Asteroid 285263 (1998 QE2) will pass within ~ 15 times the distance to the moon on 2013 May 31. It's diameter is estimated to be ~ 2.7 km and will be as bright as V-mag ~ 11.0. Observability shifts from southern hemisphere to northern when it crosses the celestial equator on 2013 June 5. A rotation light curve was obtained by Kevin Hills during 2013 May 02 - 10; the shape was sinusoidal, the period was 5.281 hours and the semi-amplitude was ~ 90 mmag.
I began photometric monitoring on May 24, using a 11-inch
aperture Celestron telescope at my Southern Arizona observatory
(Hereford Arizona Observatory, HAO, G95). All observations
to date are with a r'-band filter and magnitude calibrations for
each star field are based on APASS magnitudes (in the UCAC4
catalog). My FOV is 22x14 'arc (changed to 18 x 12 'arc June 2,
when I removed a focal reducer lens), so each night requires
several FOV moves. This means that a different set of APASS stars
are used for calibration for each of the half dozen FOV's per
observing session. Joining the several LC segments for an
observing session therefore can require magnitude adjustments for
each FOV. Based on the internal consistency of APASS star
calibrations (RMS ~ 25 mmag for N ~ 15) the FOV adjustments should
be accurate to better than ~ 15 mmag. Since the asteroid's
variation with rotation is much larger, of order 200 mmag, it
should be possible to combine FOV LC segments to derive an entire
observing session's LC.
On May 27 I sent an e-mail (to Benner and Warner) with tentative
results for a light curve pattern that repeated with an interval
(that I associated with the asteroid's period) of 4.73 hours. I
suggested that the asteroid might be tumbling because of the
difference in apparent brightness periodicity between Kevin Hills'
observations and mine, 3 weeks later. Subsequent observing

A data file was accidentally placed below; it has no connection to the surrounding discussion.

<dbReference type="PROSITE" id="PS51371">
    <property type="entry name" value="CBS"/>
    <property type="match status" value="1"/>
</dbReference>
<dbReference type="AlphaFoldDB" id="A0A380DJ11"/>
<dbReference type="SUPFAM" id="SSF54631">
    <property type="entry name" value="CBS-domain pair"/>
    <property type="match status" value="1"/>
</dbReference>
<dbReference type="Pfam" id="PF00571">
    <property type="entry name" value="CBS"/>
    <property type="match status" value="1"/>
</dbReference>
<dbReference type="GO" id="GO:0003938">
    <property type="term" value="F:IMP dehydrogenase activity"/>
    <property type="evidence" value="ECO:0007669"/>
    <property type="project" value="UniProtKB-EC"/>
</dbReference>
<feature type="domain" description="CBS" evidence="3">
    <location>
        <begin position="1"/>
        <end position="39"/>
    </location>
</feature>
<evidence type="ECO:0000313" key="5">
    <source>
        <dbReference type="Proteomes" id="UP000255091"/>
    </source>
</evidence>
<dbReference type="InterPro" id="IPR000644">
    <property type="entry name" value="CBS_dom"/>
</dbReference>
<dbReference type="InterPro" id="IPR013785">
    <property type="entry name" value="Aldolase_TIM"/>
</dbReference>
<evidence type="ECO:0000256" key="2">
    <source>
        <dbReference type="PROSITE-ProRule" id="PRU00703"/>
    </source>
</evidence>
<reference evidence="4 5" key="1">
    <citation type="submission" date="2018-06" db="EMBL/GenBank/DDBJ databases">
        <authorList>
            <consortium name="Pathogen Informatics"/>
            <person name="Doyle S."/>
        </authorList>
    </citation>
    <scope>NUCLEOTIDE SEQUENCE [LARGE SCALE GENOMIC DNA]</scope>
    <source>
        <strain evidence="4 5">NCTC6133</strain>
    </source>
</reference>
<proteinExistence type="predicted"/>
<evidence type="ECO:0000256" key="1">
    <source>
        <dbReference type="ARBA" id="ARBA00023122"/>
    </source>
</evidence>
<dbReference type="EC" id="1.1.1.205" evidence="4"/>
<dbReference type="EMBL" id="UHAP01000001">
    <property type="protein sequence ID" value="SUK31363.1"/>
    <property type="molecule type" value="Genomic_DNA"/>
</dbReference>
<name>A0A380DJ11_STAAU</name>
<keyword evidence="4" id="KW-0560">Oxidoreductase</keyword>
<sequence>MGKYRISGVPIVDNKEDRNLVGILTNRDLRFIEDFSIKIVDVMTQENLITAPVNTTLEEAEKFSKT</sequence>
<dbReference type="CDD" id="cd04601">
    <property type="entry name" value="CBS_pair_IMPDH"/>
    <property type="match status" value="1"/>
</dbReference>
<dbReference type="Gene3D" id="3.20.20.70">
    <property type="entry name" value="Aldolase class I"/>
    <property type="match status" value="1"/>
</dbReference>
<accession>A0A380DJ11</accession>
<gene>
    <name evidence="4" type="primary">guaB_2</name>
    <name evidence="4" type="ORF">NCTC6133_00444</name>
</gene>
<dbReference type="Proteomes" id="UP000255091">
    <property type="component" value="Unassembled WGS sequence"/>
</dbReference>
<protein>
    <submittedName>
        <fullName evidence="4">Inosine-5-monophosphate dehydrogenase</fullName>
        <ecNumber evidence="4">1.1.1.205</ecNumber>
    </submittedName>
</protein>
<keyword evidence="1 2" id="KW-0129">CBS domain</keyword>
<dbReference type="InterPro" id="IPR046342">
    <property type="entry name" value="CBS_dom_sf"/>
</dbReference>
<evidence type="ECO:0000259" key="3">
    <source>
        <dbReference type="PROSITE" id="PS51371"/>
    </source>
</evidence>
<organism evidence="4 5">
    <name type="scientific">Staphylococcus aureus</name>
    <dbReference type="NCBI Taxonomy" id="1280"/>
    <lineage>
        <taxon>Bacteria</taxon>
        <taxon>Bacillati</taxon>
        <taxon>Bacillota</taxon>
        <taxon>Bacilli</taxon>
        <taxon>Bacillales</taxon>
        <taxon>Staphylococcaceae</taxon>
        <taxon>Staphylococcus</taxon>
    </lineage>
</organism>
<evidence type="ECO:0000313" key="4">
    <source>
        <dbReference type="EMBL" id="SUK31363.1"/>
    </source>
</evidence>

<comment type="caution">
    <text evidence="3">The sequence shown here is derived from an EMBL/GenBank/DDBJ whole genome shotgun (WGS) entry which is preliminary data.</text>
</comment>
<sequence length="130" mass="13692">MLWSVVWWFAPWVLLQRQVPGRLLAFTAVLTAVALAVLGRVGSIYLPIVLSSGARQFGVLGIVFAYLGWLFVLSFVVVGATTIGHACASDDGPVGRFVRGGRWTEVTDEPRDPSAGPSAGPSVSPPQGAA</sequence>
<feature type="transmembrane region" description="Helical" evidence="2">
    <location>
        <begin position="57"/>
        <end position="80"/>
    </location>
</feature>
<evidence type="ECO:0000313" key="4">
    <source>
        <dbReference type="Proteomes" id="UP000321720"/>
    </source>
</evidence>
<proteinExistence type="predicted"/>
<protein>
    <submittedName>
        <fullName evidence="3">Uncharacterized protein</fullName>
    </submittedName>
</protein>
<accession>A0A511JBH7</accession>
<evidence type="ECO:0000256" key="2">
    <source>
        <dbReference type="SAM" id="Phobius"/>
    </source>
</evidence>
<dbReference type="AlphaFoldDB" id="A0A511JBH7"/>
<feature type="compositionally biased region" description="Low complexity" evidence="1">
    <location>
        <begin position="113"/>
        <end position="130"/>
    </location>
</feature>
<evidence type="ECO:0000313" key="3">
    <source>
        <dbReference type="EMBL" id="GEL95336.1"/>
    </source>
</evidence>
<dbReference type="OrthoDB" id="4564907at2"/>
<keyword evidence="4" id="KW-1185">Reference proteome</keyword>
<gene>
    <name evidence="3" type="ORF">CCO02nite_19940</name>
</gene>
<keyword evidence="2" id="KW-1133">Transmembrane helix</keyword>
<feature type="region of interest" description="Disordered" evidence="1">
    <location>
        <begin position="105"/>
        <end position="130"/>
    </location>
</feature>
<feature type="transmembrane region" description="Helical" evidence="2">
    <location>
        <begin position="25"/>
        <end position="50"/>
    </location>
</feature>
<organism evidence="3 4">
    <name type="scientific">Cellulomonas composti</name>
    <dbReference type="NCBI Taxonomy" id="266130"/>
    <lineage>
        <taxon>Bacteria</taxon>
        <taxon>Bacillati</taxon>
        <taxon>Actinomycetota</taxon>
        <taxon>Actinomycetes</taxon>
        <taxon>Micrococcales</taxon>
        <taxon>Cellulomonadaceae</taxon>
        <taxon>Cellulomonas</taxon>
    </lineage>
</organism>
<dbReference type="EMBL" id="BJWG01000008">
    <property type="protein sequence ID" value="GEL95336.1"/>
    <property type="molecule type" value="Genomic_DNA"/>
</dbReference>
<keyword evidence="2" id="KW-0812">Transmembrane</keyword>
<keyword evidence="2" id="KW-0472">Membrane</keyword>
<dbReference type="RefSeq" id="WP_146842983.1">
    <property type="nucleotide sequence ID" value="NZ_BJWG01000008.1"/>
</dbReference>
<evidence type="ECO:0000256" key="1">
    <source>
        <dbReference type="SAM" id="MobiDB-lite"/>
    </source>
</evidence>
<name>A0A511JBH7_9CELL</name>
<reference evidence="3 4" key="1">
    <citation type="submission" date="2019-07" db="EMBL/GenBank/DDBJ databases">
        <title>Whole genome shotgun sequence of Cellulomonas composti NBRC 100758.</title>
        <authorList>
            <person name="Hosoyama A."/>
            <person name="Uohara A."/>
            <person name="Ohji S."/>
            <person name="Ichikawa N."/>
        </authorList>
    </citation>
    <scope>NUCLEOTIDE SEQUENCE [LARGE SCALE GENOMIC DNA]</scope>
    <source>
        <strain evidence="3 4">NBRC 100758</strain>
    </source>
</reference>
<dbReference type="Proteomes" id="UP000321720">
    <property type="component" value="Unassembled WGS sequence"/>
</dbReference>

sessions show the same periodicity (P = 4.76 hours).
Nightly & Individual
Hardware, Observing and Processing Procedure
Mosaic Flattening Equation (MFE) method for flat fielding (when the standard flat field is severely affected by reflected light)
Summary of Results To Date
This asteroid appears to be rotating with a period of 4.764 ±
0.020 hours. This result is based on 6 observing sessions (another
9 remain to be processed). Observations made in early May by Kevin
Hills have been analyzed a couple times by Brian Warner, yielding
periods of P = 5.281 hours and 2.3736 ± 0.0003 hours. My
data exhibits a repeating pattern with an interval of 4.764 hours.
I have no explanation for these discrepancies.
The easiest way to show that my LCs exhibit a repeating pattern
with an interval of 4.764 hours is to present a LC for observing
session longer than this interval and show how data after the
first 4.764 hours exhibits the same shape as the earlier data.
Here's one example:
The pattern is the typical asteroid one of 2-peaks and 2
valleys. Notice that for the earliest data (at top) the deeper
minimum is at ~ 3.0 hours in the figure, whereas a week later the
deeper minimum is the one at 0.5 hours.
I tentatively conclude that the LC shape has a shape that repeats at intervals of ~ 4.7 hours.
hardware, image processing and photometry analysis procedures
Display of individual LCs
WebMaster: Bruce L. Gary. Nothing on this web page is copyrighted. This site opened: 2013 May 29.